This is my second blog post for Week Four, since I’m unfortunately wordy. This one has pictures, though!
On Thursday, I also decided to take a longer way into work, at the recommendation of Pastor Kirstin. M-85 (also known as Fort Street) runs from Detroit all the way down into Southgate (in fact, Peace Lutheran Church is located directly on Fort in Southgate). Pastor Kirstin said that the change in the communities as I go from Detroit to Lincoln Park to Southgate is interesting, and it really was. When I was in Detroit, there were many more abandoned buildings and not a whole lot of cars on the road or people walking down the streets. In fact, Fort seemed to be a major trucking hub, as there were a lot of semi-trucks driving around me and a couple buildings where a lot of semi-trucks were parked together, seemingly to unload their cargo.
I did see a few really nice buildings on Fort in Detroit, but they were few and far between. One of them was the Southwest Safety Center, with fire trucks and police, and another was CHASS, a health center. There were also a few churches—all of them obviously promoting their bilingual services—but there were much fewer churches here than in the Downriver communities where I work.
I was able to snap a few pictures of the Ambassador Bridge (which I passed directly underneath) when I pulled into the parking lot for Border Control.
I also was stopped at a red light right outside of the Marathon factory. It was really sad to see, not even a block down the road from where I took this picture, obviously occupied houses lined up on Fort Street with people outside on their lawns.
I made a quick turn off West Fort onto East Fort, and all of the sudden I was on a newer six-lane highway with a well-kept median, virtually no abandoned buildings, and more cars and people milling about. Shortly thereafter a sign proclaimed that I was in Lincoln Park, and while Southgate is even more well-kept than Lincoln Park, it was still a shock to me. It made me really sad that there was such a discrepancy between Detroit and its neighboring community, and really opened my eyes to the differences that exist between where everyone else in the program is working and where I am working.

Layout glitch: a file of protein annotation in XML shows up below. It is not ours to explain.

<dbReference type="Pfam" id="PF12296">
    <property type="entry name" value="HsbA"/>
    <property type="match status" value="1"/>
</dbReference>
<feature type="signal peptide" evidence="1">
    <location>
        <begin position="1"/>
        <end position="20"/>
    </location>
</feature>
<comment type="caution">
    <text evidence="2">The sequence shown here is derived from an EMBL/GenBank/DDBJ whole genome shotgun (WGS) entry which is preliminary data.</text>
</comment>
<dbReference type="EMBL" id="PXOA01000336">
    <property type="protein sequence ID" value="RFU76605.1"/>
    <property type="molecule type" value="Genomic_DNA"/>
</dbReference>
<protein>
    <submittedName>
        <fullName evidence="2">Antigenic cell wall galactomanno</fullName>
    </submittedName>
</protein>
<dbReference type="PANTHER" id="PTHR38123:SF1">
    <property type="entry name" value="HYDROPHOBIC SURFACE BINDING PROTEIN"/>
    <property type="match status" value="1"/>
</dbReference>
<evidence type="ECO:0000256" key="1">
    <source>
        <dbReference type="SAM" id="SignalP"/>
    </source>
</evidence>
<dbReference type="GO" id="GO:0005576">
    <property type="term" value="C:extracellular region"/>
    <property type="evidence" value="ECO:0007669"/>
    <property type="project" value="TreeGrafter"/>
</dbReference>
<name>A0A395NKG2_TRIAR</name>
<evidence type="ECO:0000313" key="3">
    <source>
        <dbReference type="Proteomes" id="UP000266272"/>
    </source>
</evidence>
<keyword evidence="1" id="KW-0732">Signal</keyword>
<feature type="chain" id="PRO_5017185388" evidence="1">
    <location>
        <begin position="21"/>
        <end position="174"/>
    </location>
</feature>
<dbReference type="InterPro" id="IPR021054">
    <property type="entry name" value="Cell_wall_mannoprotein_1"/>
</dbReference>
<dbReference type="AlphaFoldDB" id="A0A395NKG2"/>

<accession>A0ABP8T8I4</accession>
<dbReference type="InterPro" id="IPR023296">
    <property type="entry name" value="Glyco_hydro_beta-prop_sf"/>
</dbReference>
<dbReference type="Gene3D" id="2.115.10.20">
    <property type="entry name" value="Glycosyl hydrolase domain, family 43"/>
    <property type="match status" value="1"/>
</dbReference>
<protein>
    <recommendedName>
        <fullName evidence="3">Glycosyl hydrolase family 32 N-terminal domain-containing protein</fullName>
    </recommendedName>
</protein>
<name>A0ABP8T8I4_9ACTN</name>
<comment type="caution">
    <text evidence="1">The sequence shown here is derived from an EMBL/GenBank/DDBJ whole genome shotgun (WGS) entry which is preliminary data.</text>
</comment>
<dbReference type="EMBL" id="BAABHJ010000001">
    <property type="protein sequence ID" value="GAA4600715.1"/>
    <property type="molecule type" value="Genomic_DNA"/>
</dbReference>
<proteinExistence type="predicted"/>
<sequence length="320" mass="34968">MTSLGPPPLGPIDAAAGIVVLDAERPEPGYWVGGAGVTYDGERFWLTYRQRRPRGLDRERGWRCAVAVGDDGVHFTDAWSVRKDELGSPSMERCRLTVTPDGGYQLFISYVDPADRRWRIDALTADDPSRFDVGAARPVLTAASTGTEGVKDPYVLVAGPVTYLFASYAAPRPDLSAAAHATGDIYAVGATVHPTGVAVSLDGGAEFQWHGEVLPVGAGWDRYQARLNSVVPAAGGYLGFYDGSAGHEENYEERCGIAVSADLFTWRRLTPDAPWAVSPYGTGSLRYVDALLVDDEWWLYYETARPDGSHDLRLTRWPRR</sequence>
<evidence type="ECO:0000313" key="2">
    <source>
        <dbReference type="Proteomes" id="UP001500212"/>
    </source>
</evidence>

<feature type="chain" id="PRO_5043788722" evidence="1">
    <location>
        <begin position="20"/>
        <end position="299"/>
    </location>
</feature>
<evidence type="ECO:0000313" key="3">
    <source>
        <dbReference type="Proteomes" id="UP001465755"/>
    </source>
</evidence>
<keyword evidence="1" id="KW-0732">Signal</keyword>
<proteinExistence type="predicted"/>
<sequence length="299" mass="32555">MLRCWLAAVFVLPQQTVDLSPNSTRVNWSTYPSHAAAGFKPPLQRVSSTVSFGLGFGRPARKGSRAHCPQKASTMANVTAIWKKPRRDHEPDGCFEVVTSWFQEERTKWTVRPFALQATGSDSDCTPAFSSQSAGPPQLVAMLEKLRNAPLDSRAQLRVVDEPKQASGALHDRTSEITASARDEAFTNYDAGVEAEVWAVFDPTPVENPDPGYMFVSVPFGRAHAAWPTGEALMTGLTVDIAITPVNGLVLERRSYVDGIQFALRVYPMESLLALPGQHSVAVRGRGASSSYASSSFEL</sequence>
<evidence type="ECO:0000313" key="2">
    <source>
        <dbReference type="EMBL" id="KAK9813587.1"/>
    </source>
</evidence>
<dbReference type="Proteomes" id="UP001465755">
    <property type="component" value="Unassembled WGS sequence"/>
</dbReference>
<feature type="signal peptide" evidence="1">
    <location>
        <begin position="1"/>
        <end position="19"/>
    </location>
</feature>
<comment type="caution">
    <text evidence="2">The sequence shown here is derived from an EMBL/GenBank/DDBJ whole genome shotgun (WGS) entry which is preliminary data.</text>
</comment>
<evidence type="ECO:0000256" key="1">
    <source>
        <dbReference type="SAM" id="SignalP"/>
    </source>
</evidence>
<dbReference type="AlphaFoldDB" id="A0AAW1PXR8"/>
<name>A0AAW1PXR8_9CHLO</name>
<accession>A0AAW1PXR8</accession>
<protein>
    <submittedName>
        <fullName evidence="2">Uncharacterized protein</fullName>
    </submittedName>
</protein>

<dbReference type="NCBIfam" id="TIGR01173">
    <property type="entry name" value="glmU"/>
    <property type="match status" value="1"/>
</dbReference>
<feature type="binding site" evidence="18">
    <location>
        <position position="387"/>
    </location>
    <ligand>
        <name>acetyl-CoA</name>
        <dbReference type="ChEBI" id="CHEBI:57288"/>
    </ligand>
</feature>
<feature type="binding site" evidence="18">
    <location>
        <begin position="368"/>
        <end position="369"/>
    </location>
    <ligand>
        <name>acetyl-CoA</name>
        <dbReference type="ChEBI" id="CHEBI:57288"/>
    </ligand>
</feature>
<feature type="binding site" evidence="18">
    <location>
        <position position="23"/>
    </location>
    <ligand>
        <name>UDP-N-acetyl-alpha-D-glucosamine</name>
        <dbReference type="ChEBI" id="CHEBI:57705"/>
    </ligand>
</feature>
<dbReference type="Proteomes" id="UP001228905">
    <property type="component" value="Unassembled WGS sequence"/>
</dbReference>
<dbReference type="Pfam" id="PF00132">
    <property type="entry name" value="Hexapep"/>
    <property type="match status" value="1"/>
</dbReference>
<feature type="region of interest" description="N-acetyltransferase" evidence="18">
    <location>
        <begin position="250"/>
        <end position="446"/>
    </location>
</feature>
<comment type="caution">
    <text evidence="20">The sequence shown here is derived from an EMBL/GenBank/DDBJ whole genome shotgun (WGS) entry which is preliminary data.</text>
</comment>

This difference was also emphasized by Pastor Jack, the regional synod’s Director for Evangelical Misson. Because my supervisors are on vacation for the next two weeks, they have arranged for me to meet with some of their superiors, which was incredibly kind of them. This week, I was able to meet with Pastor Jack, who lives in the Downriver area and is familiar with its history. We met for about two hours at Café Con Leche in Southwest Detroit, off Vernor Highway (which is delicious and I definitely recommend it to anyone that hasn’t been there yet) and we talked about a lot of great things. He showed me some demographic information for the Downriver communities and we talked a lot about sociological issues in the Metro Detroit area (it is one of my possible intended majors, and he got his Undergraduate degree in sociology, so it was very interesting for me) and how the Downriver communities are in comparison to the community of Detroit.
Using demographic information from the ELCA website (Evangelical Lutheran Church in America), he showed me that there is a small but significant increase in racial diversity in the Downriver areas. Specifically, the Hispanic community in Lincoln Park and Southgate has increased since 2009 and is projected to increase in the next count in 2014; this information is useful because local religious organizations and communities could then start to cater more to this growing demographic by trying to offer bilingual services, or maybe separate services in Spanish, and other programs and activities.
Pastor Jack also discussed a church in Trenton (a community that neighbors the ones that I am working in, and where Pastor Jack currently lives) that was right next to a school that experienced a huge jump of Arabic speakers in its student population (and whose first language learned in the home was Arabic) in the 1970s I believe, so they started offering programs in Arabic and English classes for native Arabic speakers. Now, they were doing much better because they listened to the needs of their community and met those needs.
I will be looking more closely at the demographic makeup of the communities next week, but I thought this was really interesting and I found Pastor Jack’s story really inspiring. It was just another example of how effective community-based research is, and it’s going to be my driving force for next week as I do more boring, statistical work.